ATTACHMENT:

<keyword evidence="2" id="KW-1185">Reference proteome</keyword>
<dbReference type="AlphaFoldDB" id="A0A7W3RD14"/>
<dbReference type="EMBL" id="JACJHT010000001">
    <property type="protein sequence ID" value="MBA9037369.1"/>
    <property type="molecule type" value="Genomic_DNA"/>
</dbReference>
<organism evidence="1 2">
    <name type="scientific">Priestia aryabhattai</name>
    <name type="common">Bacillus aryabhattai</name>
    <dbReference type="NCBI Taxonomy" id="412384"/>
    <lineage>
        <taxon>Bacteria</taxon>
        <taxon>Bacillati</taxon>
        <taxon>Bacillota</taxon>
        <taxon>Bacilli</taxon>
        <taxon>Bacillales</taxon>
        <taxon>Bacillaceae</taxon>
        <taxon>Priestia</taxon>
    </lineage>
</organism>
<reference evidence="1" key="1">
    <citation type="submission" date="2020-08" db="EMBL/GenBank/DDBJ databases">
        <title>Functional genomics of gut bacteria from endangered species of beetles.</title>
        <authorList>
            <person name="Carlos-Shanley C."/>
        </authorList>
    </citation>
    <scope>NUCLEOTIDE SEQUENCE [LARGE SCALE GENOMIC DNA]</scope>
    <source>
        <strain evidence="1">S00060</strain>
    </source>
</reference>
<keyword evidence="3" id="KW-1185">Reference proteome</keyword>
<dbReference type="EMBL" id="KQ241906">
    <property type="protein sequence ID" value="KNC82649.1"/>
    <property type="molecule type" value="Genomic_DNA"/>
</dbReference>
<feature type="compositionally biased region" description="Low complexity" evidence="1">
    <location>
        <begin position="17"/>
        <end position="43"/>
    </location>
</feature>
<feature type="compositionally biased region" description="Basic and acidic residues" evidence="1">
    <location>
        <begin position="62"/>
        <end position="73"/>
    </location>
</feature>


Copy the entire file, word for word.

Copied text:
<keyword evidence="2" id="KW-1185">Reference proteome</keyword>
<dbReference type="AlphaFoldDB" id="A0A7W3RD14"/>
<dbReference type="EMBL" id="JACJHT010000001">
    <property type="protein sequence ID" value="MBA9037369.1"/>
    <property type="molecule type" value="Genomic_DNA"/>
</dbReference>
<organism evidence="1 2">
    <name type="scientific">Priestia aryabhattai</name>
    <name type="common">Bacillus aryabhattai</name>
    <dbReference type="NCBI Taxonomy" id="412384"/>
    <lineage>
        <taxon>Bacteria</taxon>
        <taxon>Bacillati</taxon>
        <taxon>Bacillota</taxon>
        <taxon>Bacilli</taxon>
        <taxon>Bacillales</taxon>
        <taxon>Bacillaceae</taxon>
        <taxon>Priestia</taxon>
    </lineage>
</organism>
<reference evidence="1" key="1">
    <citation type="submission" date="2020-08" db="EMBL/GenBank/DDBJ databases">
        <title>Functional genomics of gut bacteria from endangered species of beetles.</title>
        <authorList>
            <person name="Carlos-Shanley C."/>
        </authorList>
    </citation>
    <scope>NUCLEOTIDE SEQUENCE [LARGE SCALE GENOMIC DNA]</scope>
    <source>
        <strain evidence="1">S00060</strain>
    </source>
</reference>
<keyword evidence="3" id="KW-1185">Reference proteome</keyword>
<dbReference type="EMBL" id="KQ241906">
    <property type="protein sequence ID" value="KNC82649.1"/>
    <property type="molecule type" value="Genomic_DNA"/>
</dbReference>
<feature type="compositionally biased region" description="Low complexity" evidence="1">
    <location>
        <begin position="17"/>
        <end position="43"/>
    </location>
</feature>
<feature type="compositionally biased region" description="Basic and acidic residues" evidence="1">
    <location>
        <begin position="62"/>
        <end position="73"/>
    </location>
</feature>